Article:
Shell has today unveiled a three seater concept city car which, if it were ever to go into production, is claimed would deliver a 34% reduction in primary energy use over its entire lifecycle when compared to a typical city car available in the UK.
The Shell Concept Car is claimed to use around half the energy required to build and run than a typical small family car available in the UK and 69% less than that of a typical sports utility vehicle available in the UK
Aggressive downsizing, innovative engine design and lubricant formulation
The Shell Concept Car is a total rethink of the Gordon Murray Design T.25 city car produced in 2010 for which Shell produced a prototype oil to improve the vehicle’s energy efficiency. The new car is the result of a co-engineering collaboration between world leading vehicle, engine and lubricant designers, with each of the three elements of the vehicle tailored to work optimally with each other.
The car uses a process of “co-engineering” whereby vehicle body, engine design and lubricants are all created together.
It achieves reduced energy demand via aggressive downsizing, and streamlining while enhancing the efficiency of energy delivery through innovative engine design and lubricant formulation to minimise the impact in terms of overall energy lifecycle use.
The car’s gasoline consumption has been measured using a range of vehicle testing protocols covering both steady state and urban driving styles.
Sample test results showed a steady consumption of 107 miles per gallon (2.64 Litres per 100km, or 38km/Litre or 89.1 miles per gallon US) at 70kmph/45mph and an improvement of 4.67g CO2/km on the New European Driving Cycle (NEDC) from the use of bespoke lubricants, equivalent to a 5% improvement in fuel efficiency compared to standard lubricants available in the UK.
Mark Gainsborough, Executive Vice-President of Shell’s global lubricants businesses which backed the project said, “Insights gained from this project could be transformational in terms of how we address energy use in the road transport sector. Energy use and climate change are major issues for society. This project shows that if we use the best of today’s technology, including cutting edge lubricants science, we could potentially have a major impact on energy use and reduce CO2 emissions. The improvement in economy derived from the collaborative design of engine and lubricant is impressive and highlights the enormous benefits achieved from close relationships between design partners. It also shows the powerful role that lubricants can potentially play in helping achieve CO2 reduction targets.”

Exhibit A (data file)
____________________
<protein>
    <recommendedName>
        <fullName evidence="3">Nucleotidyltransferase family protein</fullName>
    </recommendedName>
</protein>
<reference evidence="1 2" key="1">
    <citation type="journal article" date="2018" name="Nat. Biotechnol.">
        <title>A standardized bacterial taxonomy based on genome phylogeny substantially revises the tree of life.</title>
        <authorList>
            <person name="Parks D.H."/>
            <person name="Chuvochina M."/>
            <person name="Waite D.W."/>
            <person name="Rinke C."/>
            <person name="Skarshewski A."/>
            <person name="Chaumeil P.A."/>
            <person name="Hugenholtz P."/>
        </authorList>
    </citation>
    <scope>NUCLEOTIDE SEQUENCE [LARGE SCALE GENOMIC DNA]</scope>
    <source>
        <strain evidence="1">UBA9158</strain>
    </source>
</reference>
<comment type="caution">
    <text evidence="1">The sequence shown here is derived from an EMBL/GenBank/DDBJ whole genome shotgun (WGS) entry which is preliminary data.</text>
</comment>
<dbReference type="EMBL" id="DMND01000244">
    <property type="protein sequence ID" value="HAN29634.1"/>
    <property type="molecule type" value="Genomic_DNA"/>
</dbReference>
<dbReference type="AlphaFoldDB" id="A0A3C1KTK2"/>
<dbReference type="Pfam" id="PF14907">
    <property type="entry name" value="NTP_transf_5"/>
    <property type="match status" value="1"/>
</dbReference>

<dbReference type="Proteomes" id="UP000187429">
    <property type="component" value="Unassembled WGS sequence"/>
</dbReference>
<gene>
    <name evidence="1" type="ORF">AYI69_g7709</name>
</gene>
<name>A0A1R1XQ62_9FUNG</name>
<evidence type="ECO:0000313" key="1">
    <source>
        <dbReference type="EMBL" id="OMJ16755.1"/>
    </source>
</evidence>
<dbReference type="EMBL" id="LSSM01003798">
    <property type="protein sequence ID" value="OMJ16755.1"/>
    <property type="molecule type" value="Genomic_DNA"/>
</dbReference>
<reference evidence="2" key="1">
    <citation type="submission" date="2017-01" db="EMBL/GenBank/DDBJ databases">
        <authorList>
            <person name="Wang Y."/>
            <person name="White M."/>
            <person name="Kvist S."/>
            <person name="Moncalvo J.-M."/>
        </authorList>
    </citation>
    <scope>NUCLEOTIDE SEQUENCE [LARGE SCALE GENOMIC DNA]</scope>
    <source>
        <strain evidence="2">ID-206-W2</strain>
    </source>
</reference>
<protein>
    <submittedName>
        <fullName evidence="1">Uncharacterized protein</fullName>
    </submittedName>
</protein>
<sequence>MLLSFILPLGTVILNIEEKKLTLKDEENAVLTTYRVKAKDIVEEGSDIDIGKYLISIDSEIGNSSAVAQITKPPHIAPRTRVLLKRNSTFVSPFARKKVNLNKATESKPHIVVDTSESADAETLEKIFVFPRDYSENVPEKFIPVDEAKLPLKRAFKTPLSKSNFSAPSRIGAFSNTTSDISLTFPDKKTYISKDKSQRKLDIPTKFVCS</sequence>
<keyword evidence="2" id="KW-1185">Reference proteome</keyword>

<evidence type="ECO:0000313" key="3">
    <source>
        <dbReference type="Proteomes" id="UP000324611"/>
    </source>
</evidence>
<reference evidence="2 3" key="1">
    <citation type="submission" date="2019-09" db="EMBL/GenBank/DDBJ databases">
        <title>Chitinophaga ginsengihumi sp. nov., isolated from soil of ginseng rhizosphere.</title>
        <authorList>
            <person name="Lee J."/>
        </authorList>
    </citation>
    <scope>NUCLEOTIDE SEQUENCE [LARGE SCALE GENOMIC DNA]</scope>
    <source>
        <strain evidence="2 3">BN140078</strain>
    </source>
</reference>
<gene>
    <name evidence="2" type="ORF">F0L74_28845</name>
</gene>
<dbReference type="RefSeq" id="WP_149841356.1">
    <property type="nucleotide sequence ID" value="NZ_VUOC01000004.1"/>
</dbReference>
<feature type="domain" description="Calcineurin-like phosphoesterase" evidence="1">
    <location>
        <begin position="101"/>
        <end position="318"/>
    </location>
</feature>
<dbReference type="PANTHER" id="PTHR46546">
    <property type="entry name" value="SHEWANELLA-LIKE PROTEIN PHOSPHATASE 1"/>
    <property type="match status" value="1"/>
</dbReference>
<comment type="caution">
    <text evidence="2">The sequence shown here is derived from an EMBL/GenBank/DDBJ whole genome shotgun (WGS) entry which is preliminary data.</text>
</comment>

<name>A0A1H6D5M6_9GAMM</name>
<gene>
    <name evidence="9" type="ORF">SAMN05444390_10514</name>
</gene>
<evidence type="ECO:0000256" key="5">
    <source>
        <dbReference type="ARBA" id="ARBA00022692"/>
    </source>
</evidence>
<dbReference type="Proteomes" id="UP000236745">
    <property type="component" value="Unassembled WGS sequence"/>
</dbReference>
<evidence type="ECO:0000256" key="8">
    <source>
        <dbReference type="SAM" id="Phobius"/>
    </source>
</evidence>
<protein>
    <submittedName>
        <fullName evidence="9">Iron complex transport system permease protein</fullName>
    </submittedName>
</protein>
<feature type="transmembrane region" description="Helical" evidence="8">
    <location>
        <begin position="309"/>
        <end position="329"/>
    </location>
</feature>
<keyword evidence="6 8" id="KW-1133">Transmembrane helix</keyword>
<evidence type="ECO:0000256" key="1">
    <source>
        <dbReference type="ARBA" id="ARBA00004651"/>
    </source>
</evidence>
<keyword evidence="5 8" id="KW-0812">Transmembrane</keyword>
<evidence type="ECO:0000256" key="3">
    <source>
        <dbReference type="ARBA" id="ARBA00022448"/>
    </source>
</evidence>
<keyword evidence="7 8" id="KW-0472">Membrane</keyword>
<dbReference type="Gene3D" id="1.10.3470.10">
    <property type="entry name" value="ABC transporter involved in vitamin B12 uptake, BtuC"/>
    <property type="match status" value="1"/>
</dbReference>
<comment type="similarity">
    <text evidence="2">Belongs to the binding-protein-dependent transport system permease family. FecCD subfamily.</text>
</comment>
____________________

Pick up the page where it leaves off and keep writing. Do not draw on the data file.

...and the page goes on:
Shell’s Lubricants technology team created bespoke engine oil, based on its premium product Shell Helix Ultra with PurePlus Technology.
Optimised three cylinder petrol engine
In parallel, engine guru Osamu Goto’s group at Geo Technology (based in Switzerland) redesigned and optimised many of the internal engine components associated with friction. On the cold portion of the NEDC, CO2 emissions were reduced by 7.1% and on the combined cycle by 5.0%, compared to standard lubricants available in the UK, as a result, according to the press reelase, of co-designing engine and fluids.
Components made using 3D printing and body of recycled carbon fibre
Built around Gordon Murray Design’s patented iStream platform, the Shell Concept Car combines lightweight technology – the car weighs just 550kg – and is built using carefully chosen materials of low energy and CO2 footprint.
A number of the car’s components were created using 3D printing to accelerate the construction of this prototype vehicle.
The car also uses recycled carbon fibre for its body that can be, it is claimed, assembled for a quarter of the price of a conventional steel car and almost the entire car can be recycled at the end of its life.
The car makes use of a modified version of Shell’s Drive App via a smartphone.
Dr. Andrew Hepher, Vice President, of Shell’s lubricant research team said: “Our car may be small, but it’s packed with potential. We want to accelerate the conversation about how we make road vehicles more energy efficient and less carbon-intensive. In the coming weeks and months, we look forward to sharing our research insights from this project with engine designers, car manufacturers, academics and other experts across the automotive sector.”
Gordon Murray’s iStream concept is based on a new production method that uses a fit-for-purpose approach to lightweight material usage and low parts count to achieve an ultra-low vehicle weight. The combined iStream result is an advantageous weight-saving of up to 200kg on a typical supermini.
The concept has been funded in a number of Innovate UK projects, including IDP 6, 7, 11 and IDP 12, announced last month, Carbon Aluminium Automotive Hybrid Structures (CAAHS) BCAST project.
In September 2014 Gordon Murray unveiled the Yamaha MOTIV.e at LCV2014, at Millbrook, Bedfordshire - powered by an electric motor .
Innovate UK first invested in MOTIV.e’s underlying iStream and related technology in 2011 (IDP 11) which formed part of a £9 million investment from its predecessor the T.27.